Agree, much better.
But remember – those torches are "practical lights." They are things in-frame which the human mind knows to be “sources of light.” However, they should not be the only light sources in the actual scene. For example, the area above the creature’s horns and the right side of his body needs proper exposure, and you probably don’t want any area of the frame (especially, a large percentage of it) to be completely black (nor white). If that box is important, it must be both clearly lit and subtly emphaized. The space below the altar especially can’t be pure-dark.
You do want the creature, and maybe the creature’s eyes (which should have a “catch light”), to be the center of attention and therefore the center of lighting, with every other part of the scene’s composition leading your eyes straight to … its evil eyes and teeth.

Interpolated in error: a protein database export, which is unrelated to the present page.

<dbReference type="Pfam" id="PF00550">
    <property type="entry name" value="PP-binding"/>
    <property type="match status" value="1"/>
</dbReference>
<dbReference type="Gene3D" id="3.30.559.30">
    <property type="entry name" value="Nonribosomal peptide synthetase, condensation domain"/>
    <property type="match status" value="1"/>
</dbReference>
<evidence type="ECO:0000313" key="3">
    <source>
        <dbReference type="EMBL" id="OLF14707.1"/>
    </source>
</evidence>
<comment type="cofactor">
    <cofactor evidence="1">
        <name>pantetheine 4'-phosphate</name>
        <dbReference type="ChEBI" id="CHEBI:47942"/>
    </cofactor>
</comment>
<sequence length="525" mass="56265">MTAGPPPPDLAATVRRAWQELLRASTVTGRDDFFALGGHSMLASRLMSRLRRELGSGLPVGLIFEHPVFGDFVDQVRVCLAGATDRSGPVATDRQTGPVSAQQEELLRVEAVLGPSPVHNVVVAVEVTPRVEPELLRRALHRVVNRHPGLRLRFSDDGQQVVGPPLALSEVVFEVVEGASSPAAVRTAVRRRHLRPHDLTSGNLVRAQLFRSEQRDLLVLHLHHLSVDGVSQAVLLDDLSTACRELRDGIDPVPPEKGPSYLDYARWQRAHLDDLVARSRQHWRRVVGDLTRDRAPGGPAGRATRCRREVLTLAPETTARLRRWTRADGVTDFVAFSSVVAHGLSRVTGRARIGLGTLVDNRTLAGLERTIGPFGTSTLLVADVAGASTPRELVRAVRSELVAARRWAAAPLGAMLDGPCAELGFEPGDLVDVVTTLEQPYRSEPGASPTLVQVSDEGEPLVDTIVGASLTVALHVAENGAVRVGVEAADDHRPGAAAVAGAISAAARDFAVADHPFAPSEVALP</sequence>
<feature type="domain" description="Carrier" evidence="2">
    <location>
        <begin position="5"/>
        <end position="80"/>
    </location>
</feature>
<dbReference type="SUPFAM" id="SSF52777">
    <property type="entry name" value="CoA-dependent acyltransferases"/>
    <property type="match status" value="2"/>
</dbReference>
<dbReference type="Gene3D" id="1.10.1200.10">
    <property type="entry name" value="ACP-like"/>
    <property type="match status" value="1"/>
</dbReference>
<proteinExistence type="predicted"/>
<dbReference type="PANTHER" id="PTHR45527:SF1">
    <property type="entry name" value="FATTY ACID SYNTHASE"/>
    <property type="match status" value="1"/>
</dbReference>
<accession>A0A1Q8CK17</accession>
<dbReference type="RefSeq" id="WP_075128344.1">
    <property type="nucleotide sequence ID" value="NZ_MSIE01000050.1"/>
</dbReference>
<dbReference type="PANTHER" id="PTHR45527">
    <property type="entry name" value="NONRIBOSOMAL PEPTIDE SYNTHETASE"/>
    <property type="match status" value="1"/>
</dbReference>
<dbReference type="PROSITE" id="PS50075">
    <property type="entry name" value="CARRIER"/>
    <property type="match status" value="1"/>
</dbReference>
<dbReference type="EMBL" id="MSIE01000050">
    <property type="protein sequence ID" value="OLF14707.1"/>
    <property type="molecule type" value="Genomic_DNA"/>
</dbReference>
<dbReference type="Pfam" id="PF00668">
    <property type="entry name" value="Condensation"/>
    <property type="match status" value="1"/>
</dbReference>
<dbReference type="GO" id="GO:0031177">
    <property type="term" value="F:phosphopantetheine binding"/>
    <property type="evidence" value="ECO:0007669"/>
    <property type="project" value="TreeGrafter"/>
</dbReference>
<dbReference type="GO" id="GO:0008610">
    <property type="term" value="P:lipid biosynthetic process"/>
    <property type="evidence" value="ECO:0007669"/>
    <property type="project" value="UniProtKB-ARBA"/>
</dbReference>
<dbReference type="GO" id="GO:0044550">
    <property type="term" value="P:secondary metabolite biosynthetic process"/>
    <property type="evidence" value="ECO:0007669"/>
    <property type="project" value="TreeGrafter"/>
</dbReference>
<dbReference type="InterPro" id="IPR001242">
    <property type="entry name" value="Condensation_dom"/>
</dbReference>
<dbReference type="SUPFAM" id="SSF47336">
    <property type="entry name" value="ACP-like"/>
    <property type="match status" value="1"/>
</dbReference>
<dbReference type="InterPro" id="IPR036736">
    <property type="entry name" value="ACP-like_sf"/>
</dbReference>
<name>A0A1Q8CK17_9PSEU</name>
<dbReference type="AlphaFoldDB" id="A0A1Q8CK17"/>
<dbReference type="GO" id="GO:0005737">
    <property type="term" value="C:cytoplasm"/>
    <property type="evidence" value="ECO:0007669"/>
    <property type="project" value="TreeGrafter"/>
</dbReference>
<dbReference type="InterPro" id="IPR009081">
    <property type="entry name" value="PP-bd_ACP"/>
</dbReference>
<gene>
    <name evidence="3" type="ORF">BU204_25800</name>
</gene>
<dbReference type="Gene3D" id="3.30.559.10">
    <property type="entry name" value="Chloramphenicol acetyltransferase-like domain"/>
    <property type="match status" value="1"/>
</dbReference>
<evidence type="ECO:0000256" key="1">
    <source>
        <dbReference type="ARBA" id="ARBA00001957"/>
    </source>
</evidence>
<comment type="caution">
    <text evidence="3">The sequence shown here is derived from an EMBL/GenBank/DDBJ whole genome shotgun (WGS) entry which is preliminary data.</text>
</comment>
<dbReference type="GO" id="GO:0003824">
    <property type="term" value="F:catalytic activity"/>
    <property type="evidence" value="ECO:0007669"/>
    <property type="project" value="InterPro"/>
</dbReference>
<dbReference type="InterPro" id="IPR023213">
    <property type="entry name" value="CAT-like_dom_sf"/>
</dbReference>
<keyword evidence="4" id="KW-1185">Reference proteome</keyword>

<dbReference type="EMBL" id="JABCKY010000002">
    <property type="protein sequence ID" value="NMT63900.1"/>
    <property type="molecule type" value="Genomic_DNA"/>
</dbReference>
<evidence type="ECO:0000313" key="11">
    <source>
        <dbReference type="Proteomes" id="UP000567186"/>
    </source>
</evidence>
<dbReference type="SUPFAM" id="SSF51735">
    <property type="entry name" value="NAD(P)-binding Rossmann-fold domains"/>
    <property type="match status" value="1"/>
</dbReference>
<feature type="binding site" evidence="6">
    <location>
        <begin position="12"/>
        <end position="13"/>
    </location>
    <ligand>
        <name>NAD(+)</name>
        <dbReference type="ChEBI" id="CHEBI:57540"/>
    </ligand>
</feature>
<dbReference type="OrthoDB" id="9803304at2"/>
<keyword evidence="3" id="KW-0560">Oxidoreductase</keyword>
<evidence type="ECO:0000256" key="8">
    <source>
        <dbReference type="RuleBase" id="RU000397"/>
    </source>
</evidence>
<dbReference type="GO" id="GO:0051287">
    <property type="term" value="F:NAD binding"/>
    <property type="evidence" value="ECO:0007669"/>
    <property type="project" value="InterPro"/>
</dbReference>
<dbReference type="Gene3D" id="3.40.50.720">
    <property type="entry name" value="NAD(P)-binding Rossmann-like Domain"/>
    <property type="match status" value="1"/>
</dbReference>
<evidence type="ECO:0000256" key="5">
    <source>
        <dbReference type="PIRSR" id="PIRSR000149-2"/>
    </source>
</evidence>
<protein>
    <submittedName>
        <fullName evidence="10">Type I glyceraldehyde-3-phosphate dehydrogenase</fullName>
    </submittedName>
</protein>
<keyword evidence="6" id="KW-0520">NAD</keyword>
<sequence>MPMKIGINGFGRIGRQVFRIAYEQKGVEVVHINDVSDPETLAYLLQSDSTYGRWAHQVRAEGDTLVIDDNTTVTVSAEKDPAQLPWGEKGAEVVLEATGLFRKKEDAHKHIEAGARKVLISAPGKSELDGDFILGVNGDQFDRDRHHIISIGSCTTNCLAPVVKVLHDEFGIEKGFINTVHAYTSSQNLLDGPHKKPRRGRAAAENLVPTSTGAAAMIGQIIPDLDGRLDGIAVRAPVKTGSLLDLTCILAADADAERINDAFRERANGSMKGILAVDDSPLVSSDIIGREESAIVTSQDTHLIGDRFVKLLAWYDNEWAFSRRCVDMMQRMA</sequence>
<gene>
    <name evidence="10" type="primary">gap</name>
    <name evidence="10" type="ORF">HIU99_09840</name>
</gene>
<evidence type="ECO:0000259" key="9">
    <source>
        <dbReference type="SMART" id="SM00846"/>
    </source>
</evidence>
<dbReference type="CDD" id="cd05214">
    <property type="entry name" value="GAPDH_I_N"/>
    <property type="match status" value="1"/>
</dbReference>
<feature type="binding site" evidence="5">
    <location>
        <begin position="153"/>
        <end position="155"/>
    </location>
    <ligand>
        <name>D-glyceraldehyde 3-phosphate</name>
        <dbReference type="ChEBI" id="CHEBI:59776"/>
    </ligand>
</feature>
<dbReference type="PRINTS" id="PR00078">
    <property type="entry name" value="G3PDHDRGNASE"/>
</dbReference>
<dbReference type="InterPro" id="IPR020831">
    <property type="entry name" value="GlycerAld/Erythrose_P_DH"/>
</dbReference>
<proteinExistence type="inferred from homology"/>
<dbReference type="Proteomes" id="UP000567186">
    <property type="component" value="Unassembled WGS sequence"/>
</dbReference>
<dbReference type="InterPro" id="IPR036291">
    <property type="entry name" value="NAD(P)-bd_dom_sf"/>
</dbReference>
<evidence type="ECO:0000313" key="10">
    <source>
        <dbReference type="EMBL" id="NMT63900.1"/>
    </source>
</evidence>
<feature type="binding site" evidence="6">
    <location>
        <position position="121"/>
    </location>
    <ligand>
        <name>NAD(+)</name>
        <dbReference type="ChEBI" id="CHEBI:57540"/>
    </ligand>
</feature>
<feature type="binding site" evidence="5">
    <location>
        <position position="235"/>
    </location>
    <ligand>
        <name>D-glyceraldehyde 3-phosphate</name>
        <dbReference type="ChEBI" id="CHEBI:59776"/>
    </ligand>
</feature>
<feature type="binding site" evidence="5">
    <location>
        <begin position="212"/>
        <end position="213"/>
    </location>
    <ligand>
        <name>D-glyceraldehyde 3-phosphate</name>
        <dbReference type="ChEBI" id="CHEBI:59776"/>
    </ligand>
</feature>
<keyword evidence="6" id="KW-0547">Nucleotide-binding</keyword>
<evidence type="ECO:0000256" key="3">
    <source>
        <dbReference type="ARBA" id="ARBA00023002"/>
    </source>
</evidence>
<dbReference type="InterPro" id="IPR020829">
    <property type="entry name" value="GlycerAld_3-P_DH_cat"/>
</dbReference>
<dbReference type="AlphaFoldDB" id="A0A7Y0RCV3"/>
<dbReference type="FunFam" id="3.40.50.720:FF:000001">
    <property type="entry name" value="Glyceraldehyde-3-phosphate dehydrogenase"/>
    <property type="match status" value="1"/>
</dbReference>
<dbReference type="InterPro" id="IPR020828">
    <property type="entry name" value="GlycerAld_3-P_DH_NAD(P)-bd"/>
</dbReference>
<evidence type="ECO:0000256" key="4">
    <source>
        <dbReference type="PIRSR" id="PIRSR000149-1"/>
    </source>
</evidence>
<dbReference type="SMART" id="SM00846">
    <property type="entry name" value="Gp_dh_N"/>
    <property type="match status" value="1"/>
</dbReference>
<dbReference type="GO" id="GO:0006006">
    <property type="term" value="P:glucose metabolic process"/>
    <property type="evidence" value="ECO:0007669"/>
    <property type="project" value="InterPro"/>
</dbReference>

The final effect should be that a histogram display shows a generally bell-shaped curve with no “hard spikes” anywhere. (Read about Ansel Adams’ “Zone System.”) The final lighting setup should plausibly look like the lighting is coming from those various torches, but you’ll never get things right if you actually depend on them for scene illumination.
“The actor walks on stage and flips the light switch. An on-stage lamp turns on, and, high above the stage, corresponding theatrical lights brighten.” That lamp’s emitting light, yes, but it’s not the [only, or main] thing that’s actually lighting the set. Up there in the loft, “there are lights all over the place.”